Characteristics of thermionic RF guns are not understood completely. In particular, measured intense beam emittances extracted from thermionic RF guns do not agree well with simulated values so far. Most of simulation codes solve the equation of electron motion in an intrinsic mode of the RF field calculated by a separated code. The way of such simulation codes is not self-consistent completely. That is probably a major reason for the discrepancy between the experiments and the simulations. One of the other way for a self-consistent simulation codes is to use an FDTD (Finite Difference Time Domain) method. Since the FDTD method can take into account the microwave propagation including the space charge effect and the beam loading self-consistently, we have developed an FDTD code as 3-D Maxwell's equation solver and applied for a study of beam dynamics in a thermionic RF gun. The main purpose of simulaiton study is to obtain overall properties of the beam dynamics at the time. The goal of this simulation study of the thermionic RF gun is to understand correct characteristics of the thermionic RF gun for producing high brightness and short pulse beam.  
WOAA004 The ILC Beam Delivery System–Conceptual Design and R&D Plans optics, diagnostics, instrumentation, photon 390
  • A. Seryi
    SLAC, Menlo Park, California
  The Beam Delivery System of the ILC has many stringent and sometimes conflicting requirements. To produce luminosity, the beams must be focused to nanometer size. To provide acceptable detector backgrounds, particles far from the beam core must be collimated. Unique beam diagnostics and instrumentation are required to monitor parameters of the colliding beams such as the energy spectrum and polarization. The detector and beamline components must be protected against errant beams. After collision, the beams must also be transported to the beam dumps safely and with acceptable losses. An international team is actively working on the design of the ILC Beam Delivery System in close collaboration. Details of the design, recent progress and remaining challenges will be summarized in this talk.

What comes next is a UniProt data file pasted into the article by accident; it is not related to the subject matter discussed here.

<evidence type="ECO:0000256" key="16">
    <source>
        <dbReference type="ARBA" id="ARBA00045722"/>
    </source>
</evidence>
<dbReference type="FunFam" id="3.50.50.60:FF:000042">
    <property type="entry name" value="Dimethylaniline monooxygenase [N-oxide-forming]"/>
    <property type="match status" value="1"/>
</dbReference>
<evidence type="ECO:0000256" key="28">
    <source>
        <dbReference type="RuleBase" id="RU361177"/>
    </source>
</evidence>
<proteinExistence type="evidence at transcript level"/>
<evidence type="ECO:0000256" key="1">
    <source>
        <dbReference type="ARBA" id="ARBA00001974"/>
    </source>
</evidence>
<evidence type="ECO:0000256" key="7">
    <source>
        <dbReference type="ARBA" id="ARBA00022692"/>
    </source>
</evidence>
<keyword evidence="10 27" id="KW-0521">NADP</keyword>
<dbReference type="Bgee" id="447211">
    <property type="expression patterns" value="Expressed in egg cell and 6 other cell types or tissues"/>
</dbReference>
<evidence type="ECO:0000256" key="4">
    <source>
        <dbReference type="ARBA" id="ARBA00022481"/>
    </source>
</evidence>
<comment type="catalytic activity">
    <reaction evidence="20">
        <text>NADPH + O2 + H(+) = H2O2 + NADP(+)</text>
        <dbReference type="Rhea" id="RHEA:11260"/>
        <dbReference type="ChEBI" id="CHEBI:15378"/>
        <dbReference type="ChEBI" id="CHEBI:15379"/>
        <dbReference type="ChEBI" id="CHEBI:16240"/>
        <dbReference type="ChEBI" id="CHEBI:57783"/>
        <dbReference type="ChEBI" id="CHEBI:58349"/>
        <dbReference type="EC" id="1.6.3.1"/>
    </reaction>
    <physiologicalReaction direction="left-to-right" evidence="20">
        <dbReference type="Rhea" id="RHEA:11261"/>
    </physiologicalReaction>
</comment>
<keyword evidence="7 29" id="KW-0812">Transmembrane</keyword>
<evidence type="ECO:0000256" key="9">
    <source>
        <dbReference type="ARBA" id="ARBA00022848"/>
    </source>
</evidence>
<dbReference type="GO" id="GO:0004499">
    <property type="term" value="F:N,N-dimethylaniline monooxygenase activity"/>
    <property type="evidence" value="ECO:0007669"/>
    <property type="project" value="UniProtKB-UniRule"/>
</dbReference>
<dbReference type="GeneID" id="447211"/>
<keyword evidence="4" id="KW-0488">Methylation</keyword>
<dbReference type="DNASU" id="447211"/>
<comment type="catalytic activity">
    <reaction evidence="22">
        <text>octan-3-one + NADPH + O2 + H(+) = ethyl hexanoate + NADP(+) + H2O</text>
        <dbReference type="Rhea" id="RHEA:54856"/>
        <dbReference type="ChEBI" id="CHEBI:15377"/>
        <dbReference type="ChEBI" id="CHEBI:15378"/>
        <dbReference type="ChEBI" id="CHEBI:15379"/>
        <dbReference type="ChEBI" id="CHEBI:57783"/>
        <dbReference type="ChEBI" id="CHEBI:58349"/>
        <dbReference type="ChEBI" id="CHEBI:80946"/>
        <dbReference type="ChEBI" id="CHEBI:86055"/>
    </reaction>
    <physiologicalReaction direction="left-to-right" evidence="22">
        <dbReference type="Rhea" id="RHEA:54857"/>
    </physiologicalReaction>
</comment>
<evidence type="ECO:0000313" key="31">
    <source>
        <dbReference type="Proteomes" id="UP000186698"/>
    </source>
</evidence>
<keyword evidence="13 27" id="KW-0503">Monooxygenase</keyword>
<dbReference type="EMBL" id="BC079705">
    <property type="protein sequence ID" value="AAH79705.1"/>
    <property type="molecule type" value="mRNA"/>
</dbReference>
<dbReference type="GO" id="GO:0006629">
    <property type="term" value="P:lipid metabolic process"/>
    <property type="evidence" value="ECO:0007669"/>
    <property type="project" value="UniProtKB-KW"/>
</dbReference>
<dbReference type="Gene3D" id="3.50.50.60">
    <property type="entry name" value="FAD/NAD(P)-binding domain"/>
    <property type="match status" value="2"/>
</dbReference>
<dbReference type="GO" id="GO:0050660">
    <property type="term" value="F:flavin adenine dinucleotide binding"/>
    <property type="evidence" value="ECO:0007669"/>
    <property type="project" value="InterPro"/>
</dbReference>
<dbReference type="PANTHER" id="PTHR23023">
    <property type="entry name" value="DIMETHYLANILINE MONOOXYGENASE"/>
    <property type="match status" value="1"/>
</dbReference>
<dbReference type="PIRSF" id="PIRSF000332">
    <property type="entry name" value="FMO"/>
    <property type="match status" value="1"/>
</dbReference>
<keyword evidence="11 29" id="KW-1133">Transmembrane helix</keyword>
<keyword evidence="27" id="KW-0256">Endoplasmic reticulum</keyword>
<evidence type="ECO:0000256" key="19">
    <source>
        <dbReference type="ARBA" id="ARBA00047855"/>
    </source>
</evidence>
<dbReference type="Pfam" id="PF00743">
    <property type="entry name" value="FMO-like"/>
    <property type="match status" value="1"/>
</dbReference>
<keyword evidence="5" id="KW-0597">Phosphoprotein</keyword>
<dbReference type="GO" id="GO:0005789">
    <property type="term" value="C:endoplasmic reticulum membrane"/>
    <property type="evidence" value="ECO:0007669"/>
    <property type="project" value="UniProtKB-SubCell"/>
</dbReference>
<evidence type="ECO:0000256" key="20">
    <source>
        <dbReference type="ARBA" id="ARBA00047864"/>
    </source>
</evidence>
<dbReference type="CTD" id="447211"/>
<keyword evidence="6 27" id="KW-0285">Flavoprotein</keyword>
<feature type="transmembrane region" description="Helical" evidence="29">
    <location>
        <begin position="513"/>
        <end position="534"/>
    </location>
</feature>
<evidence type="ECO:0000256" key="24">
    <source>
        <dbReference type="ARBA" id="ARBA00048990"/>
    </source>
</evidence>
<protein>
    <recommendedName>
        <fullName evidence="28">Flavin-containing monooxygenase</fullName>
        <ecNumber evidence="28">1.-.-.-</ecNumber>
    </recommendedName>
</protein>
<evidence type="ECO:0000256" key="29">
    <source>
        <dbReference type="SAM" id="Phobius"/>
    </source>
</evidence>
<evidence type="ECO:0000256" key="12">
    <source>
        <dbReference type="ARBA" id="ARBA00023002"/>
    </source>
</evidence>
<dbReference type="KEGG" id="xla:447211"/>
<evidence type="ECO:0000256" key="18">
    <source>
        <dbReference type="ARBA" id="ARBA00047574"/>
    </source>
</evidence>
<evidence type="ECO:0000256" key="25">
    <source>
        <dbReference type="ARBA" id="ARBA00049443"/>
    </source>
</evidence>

WPAE011 Electrostatic Deflectors: New Design for High Intensity Beam Extraction septum, cathode, vacuum, cyclotron 1245
  • S. Passarello, G. Cuttone, G. Gallo, D. Garufi, A. Grmek, G. Manno, M. Re, E. ZappalÃ
    INFN/LNS, Catania
  Funding: INFN-LNS Catania

During the last years big effort was devoted to increase the electrostatic deflectors’ reliability; this provided a better comprehension of the most significant effects concerning their working conditions. Deflectors were checked during the normal operation of the K800 Superconducting Cyclotron (CS) at LNS, at the operating pressure of 1 10-6 mbar and a magnetic field of 3.5 T, the maximum cathodes voltage was –60kV (120 kV/cm). The maximum extracted beam power was, up to now, 100 W; it is foreseen to extract up to 500 W. In this contribution we present the study, the tests and the design of a new water cooled electrostatic deflector. Particular effort was applied to optimise the beam extraction efficiency, the thermal dissipation, and the mechanical stability. In particularly we implemented new insulators, new anodised aluminium cathodes, new Ta septum, new voltage and water feedthroughs and a more efficient cooling system. All these improvements were performed to increase the mean time between failure and the beam current stability.